When coupled with the think sole and lightweight construction that the Blake Stitch machine allows, it makes sense.
As this was my first interaction with an unlined shoe, there were a few interesting points that I wanted to look at in-depth later.
The color is lovely with a great short nap and will be perfect for the summer in Italy.
I have a few interesting remarks and questions to raise later however the first impression is very positive.
The Cognac Suede Leather
When I started collecting shoes I greatly disliked suede leather.
People told me it looks hard to take care of, it looked sloppier and less formal and it was not for me.
Right now, one of my favorite pairs of all time is actually suede and I adore this leather.
And for this particular style of shoe I think suede is absolutely perfect.
The suede comes from the Sciarada Tannery which is quite close to me in Pisa (Italy).
Their specialty seems to be suede and generally Tuscany seems to have great reputation when it comes to leather.
As I mentioned before the suede has a rich, short nap and is quite soft.
Brushing your fingers on each side changes the color and you can feel the lightness and thinness of the leather.
Especially at the sides where it’s really unstructured your feet are in direct contact with the leather.
Around the topline there’s some calf leather as well as the piping on the apron.
The Lining (Or Lack Thereof)
In simple terms, most of the shoes you see out there consist of two pieces of leather.
The upper, exterior part which is what you see and the lining, which is the inside part of the shoe.
Essentially what you see in the inner walls, under the tongue and all around inside the shoe.
With the addition of a few key pieces such as the toe and heel stiffener, it provides structure and support in certain areas of the shoe.
An unlined shoe doesn’t really have lining, or so I thought.
If you take a quick look at the side panels of the Caulaincourt Gattaca, most of the shoe is indeed unlined.
Under the toe box there is the toe puff that provides structure and hardens the area.
The same goes for the back, where you have the heel stiffener.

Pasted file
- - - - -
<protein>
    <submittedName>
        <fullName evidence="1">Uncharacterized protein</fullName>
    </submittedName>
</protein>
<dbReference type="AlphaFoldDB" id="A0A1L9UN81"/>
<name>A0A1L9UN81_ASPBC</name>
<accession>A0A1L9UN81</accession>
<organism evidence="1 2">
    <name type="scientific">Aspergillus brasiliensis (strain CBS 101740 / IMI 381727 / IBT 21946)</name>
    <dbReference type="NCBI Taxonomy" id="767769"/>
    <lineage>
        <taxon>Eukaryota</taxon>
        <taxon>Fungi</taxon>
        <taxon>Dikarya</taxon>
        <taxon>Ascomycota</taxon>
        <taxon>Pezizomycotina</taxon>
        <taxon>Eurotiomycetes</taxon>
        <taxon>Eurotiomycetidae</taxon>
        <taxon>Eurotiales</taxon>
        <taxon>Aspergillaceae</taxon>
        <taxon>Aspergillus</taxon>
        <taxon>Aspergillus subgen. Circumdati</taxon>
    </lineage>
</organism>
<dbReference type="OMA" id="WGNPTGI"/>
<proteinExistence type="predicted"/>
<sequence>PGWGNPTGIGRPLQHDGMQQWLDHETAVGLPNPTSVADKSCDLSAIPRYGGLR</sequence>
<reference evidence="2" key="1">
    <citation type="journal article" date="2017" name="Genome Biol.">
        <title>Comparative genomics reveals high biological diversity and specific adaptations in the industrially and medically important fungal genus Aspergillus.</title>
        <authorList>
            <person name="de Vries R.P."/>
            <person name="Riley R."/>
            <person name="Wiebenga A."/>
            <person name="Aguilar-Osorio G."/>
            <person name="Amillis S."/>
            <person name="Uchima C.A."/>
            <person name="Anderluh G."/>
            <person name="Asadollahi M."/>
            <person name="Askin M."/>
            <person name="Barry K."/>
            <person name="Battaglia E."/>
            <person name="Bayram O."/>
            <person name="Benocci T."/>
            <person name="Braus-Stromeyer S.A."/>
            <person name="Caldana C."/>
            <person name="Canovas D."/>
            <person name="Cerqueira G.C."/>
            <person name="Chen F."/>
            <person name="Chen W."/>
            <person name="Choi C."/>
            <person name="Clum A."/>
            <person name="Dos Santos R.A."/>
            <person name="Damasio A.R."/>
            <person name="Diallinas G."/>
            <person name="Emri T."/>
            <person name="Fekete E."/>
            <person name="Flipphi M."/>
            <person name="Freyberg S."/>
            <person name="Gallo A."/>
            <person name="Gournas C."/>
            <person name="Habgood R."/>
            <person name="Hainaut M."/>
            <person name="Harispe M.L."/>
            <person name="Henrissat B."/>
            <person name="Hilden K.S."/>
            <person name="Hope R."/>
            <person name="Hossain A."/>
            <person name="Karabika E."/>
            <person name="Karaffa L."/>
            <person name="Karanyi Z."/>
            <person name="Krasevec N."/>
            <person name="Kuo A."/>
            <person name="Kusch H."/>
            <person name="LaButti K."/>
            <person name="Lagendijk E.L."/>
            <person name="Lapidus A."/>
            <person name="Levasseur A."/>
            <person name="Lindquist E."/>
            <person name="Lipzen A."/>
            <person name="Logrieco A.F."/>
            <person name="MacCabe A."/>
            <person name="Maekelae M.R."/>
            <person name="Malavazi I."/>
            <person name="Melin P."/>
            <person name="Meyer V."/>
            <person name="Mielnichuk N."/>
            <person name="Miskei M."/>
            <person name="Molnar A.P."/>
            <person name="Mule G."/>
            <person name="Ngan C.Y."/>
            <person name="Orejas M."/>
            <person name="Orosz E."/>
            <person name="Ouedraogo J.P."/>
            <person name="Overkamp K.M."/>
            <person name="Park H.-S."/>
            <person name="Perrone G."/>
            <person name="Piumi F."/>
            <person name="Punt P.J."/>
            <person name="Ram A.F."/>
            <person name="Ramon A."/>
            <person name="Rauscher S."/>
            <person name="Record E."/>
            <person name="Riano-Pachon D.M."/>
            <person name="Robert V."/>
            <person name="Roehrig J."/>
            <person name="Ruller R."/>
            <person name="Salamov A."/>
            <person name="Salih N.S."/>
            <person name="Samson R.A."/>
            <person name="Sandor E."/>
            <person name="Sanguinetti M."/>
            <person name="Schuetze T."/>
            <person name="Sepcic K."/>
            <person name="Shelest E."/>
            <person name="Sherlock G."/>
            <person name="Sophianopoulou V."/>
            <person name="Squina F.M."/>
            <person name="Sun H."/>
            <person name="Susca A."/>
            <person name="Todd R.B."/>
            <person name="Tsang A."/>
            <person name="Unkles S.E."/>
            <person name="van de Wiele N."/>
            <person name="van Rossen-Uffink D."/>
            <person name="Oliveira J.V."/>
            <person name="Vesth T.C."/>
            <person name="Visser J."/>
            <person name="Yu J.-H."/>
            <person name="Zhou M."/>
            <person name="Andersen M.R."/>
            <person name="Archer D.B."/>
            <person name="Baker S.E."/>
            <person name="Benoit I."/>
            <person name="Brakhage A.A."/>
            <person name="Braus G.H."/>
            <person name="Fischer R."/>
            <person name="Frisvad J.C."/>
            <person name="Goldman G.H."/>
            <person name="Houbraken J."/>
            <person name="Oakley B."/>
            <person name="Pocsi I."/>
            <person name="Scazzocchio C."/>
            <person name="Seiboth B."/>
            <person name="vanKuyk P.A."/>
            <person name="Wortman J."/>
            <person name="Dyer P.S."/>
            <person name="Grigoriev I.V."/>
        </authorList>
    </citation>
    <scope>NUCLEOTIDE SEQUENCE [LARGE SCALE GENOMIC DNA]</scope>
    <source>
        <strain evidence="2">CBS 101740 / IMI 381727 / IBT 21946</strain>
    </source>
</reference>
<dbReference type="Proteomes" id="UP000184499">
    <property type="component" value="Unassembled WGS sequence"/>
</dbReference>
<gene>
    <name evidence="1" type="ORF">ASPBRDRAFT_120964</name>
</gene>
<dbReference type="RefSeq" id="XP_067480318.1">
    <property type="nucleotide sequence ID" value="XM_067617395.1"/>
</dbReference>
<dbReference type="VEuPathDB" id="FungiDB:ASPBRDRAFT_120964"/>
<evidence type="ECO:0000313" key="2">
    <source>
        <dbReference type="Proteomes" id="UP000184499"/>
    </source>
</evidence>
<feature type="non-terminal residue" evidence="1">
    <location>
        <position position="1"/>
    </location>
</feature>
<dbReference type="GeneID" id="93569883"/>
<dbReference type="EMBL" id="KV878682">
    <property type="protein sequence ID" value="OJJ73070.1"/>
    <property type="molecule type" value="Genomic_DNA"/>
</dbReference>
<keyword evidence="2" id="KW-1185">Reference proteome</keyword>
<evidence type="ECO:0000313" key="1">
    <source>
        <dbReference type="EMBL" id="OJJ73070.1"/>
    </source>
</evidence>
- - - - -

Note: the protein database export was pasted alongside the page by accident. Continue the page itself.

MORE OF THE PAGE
I would need to learn more about unlined shoes and see more samples to compare.
From a purely aesthetic perspective looking at those chopped up lining panels it’s not the prettiest.
However who’s gonna look at the inside of your shoes?
Under the full insole there’s a sort of green/blue material that according to Caulaincourt provides additional comfort.
It’s very interesting and an application left for summer or lightweight shoes, perfect for loafers.
I look forward to feeling the freedom on my feet as the Gattaca looks to be extremely comfortable.
First I though we should talk briefly about the construction method.
The most famous and (according to many) solid construction method for shoes is the Goodyear Welted Method.
It uses a strip of leather that acts as an intermediary between the uppers and insole and outsole.
Blake Construction on the other hand is a much more “primal”, basic construction in essence.
There is no midsole and the shoe is held together by a stitch from the inside that holds together the uppers, insole and outsole.
This means that the stitch markings are visible on the outsole and the shoe is more prone to water.
At the same time, it allows for a very tight, neat and clean appearance with a lightweight feel.
Blake Stitched shoes have a much quicker break in time and have a lot of advantages when applied to the right product.
Loafers for example are prime candidates for such constructions as this is what you want to achieve.
You should always remember that the quality of the construction also matters and a great Blake shoe can be better than a poorly constructed Welted Shoe.
For example the shoes Aubercy makes are Blake and they are phenomenal.
My interview with Alexis helped me change my opinion a lot about Blake and the other forms of construction.
Looking around the shoe I can spot a few “inconsistencies” here and there.
I wouldn’t even bother calling them that, as they are just nuances are perfectly acceptable at this price point.
There are a couple of threads sticking out here and there usually at the backstitch point for example.
Or some “lips” of leather that weren’t trimmed around the heel block.
The depth of some of the Blake stitches was uneven but I’m not sure if that has to do anything with the construction.